ALPHARETTA, Ga. -- Lance Armstrong looks Tour-ready.
With a surprising burst of April power, Armstrong cruised to a
comfortable win Sunday in the Tour de Georgia, his first victory in
an American stage race since 1998.
Of course, this was only a prelude to Armstrong's summer plans --
going for a record sixth straight win in the Tour de France. By all
indications, he's right on schedule.
"I don't think I can say anything is wrong right now,"
Armstrong said, sporting a yellow jersey as the overall winner.
"Actually, things might be a little hot right now. I need to cool
down a bit."
To those who raced against Armstrong for six days through the
back roads of Georgia, there's no doubt he'll be riding
triumphantly down the Champs-Elysees in July with history on his
"There's no one who's going to beat him," said Canada's Gord
Fraser, who won the seventh stage of the six-day race with a
furious sprint to the line. "It's going to take something like a
tactical mistake for him to lose, but he doesn't make those."
Armstrong came into the final 88.4-mile stage of the Tour de
Georgia with a 24-second lead and simply had to make sure that
Germany's Jens Voigt, in second place, didn't break away.
Nearly everyone arrived in Alpharetta together, finishing the
race with four 3.6-mile circuits around the streets of the north
Tens of thousands of people lined the route, a stunning turnout
for a sport that has struggled to gain a foothold in the United
States. While just about every garage has a bike, few people have
shown an inclination to follow cycling on a regular basis.
Armstrong transcends the sport, making fans of those who don't
know the difference between a peloton and a breakaway. He's the guy
who beat cancer, then beat the Europeans at their own sport.
The fans waved yellow "Lance fans" to keep cool on a sunny,
humid day, and crowded around him like a rock star when he made his
way to the victory podium.
"Go get six!" the fans chanted as he held up the winner's
trophy -- a replica of two bike wheels holding up a peach.
So, how did the sport's greatest star wind up at a fledgling,
2-year-old race in Georgia?
After getting divorced, the Texan wanted to spend more time at
home with his three young children during the lead-up to the Tour
de France. The Tour de Georgia fit perfectly into his training
Armstrong took control by winning both stages Thursday, then
protected his lead during two grueling treks through the north
Georgia mountains. The final stage was academic -- Armstrong didn't
have go for the win, merely stay near the front, protected from
trouble by his U.S. Postal Service teammates.
"It's always nice to win," he said. "It's also nice to come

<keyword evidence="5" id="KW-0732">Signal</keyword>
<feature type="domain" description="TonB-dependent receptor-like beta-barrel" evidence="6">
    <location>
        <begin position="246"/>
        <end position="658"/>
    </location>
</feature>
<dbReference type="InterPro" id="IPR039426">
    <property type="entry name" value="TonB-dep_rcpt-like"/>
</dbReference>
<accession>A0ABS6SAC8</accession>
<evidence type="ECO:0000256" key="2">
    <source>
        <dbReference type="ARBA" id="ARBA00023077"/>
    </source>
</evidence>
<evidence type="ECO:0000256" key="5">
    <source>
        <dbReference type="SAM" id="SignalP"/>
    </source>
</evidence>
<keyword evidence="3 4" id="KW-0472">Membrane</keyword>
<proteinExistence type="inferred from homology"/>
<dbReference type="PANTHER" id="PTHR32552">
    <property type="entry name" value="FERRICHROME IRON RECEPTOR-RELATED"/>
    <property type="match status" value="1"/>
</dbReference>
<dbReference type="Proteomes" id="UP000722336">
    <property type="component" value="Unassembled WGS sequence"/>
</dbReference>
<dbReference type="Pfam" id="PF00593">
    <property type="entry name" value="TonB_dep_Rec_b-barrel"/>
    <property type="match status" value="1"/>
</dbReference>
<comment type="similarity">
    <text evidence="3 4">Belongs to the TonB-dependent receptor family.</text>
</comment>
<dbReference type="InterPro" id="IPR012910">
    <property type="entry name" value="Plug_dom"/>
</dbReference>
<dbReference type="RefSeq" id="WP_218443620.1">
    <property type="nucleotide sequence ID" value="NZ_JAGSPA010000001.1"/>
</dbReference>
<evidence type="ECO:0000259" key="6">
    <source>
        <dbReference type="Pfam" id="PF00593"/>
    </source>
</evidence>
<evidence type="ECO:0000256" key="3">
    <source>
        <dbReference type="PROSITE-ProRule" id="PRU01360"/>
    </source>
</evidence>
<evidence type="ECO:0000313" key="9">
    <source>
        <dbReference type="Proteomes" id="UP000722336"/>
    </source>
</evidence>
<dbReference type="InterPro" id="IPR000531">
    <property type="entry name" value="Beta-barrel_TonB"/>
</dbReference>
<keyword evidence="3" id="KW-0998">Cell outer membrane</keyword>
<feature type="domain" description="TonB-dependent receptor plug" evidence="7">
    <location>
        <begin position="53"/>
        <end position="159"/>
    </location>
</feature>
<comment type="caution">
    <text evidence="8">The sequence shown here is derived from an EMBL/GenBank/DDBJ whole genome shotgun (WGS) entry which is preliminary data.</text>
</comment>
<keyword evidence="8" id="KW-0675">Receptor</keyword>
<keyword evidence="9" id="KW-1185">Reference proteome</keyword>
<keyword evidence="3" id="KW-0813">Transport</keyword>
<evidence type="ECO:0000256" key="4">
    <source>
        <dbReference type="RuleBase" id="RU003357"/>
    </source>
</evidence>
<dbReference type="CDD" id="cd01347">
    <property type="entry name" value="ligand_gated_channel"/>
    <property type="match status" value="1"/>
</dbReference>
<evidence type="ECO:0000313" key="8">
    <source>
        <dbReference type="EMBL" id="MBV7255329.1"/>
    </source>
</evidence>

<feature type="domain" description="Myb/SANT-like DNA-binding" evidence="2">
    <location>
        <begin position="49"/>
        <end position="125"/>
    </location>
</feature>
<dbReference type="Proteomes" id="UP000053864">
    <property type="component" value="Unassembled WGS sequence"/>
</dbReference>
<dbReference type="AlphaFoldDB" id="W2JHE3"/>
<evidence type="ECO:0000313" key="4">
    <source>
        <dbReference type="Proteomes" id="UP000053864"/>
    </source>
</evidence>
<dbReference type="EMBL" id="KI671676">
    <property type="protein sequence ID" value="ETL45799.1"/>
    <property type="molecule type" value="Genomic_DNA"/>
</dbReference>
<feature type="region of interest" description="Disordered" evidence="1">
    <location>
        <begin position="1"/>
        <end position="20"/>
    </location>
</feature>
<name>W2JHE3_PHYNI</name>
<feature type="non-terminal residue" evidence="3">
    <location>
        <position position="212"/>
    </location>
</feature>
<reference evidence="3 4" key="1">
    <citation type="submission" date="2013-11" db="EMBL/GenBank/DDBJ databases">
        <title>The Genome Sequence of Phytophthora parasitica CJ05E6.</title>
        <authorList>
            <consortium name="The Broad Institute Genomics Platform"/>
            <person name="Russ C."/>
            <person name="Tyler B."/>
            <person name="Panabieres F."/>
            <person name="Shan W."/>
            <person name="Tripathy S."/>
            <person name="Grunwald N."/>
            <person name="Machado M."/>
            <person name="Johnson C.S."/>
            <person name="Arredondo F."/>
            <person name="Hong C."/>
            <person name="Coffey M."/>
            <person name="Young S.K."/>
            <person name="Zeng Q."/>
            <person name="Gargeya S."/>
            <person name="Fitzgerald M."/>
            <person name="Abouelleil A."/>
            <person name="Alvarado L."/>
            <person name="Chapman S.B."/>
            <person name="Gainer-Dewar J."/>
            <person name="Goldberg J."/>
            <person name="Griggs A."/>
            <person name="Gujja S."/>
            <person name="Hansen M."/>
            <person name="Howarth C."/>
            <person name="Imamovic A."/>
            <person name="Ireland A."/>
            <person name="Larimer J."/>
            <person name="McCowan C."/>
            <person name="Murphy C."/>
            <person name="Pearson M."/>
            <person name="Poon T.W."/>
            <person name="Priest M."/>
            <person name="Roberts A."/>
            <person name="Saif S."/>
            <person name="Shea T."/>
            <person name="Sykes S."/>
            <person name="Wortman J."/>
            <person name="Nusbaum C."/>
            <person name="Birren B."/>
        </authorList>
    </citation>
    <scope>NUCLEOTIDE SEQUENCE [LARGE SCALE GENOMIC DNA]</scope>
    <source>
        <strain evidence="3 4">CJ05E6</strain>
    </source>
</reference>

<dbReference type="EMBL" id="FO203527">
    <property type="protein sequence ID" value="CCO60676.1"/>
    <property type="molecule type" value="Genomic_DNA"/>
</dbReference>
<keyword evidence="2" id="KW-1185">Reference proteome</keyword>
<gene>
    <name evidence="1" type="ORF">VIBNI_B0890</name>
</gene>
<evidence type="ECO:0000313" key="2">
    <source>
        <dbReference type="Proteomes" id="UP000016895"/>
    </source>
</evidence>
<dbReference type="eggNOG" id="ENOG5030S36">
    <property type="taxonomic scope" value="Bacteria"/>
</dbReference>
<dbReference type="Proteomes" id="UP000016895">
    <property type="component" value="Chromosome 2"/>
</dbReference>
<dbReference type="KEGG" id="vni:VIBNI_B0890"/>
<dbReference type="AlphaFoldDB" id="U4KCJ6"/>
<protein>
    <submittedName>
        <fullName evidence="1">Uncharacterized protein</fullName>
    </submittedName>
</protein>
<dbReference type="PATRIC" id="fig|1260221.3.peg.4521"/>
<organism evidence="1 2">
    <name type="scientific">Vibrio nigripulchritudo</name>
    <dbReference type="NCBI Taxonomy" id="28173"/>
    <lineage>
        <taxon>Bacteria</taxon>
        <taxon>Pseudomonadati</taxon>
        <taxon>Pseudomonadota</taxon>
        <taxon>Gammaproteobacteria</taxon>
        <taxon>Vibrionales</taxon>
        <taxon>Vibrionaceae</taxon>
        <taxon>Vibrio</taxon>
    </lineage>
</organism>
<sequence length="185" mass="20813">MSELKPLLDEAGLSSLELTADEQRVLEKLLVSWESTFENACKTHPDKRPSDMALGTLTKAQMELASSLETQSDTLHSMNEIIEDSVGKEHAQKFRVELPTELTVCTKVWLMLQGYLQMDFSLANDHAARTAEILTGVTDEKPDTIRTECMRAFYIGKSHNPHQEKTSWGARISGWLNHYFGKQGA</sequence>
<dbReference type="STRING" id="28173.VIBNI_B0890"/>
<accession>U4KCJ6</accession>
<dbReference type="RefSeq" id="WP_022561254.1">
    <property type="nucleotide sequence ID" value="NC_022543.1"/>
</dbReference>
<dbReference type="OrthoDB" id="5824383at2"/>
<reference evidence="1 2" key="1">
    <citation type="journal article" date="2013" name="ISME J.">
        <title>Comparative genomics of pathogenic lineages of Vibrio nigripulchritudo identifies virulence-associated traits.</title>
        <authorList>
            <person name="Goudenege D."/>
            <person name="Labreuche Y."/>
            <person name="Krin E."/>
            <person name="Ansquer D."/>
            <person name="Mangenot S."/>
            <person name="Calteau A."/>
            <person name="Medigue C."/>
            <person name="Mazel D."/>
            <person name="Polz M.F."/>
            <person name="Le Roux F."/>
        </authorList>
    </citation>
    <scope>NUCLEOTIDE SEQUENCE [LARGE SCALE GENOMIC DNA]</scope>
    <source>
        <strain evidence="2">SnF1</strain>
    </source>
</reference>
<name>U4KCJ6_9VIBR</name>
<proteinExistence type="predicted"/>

and meet some objectives, like doing a good time trial, doing some
good climbs. We worked well on the team. It was a complete win."
Armstrong came to Georgia with low expectations, pointing out
that he had not raced in three weeks. He wound up with his first
stage-race win in America since the Cascade Cycling Classic in
Oregon six years ago.
"Some guys can just relax when they don't need to win," said
Jonathan Vaughters, who runs the U.S. under-23 program. "But Lance
innately has something in him that puts pressure on himself to win,
no matter what."
Mario Cipollini came up the final hill with the lead, only to
have Fraser dip to the right and stick his front tire on the line
ahead of the Italian star. Armstrong finished 66th but was credited
with the same time as all 76 cyclists in the lead pack: 3 hours, 20
minutes, 15 seconds.
The overall winning time was 25:39:20, leaving Voigt with the
same 24-second deficit he had at the beginning of the day. American
Chris Horner, who won the inaugural Tour de Georgia, was third this
time against a much stronger field, 1:01 behind Armstrong.
Fraser relished his narrow win over Cipollini, who also was
nipped at the line by Juan Jose Haedo of Argentina. "Super Mario"
was apparently so disgusted at getting caught in a sprint -- his
specialty -- that he skipped out before the award ceremony. He was
fined by cycling's governing body and also forfeited his
third-place prize money.
"To come around a guy like Cippo in the sprint is very
rewarding," Fraser said. "I've never done that before."
Horner had never seen a crowd like this for a stage race in
America. Several attempts to establish the sport -- Tour de Trump,
Tour du Pont, Coors Classic -- faded away because of disinterest and
lack of sponsorship.
Maybe this time will be different.
"They were lined up for the entire circuit," Horner said.
"There was not a section of empty space the entire route. Every
turn, every neighborhood, the people were lined up."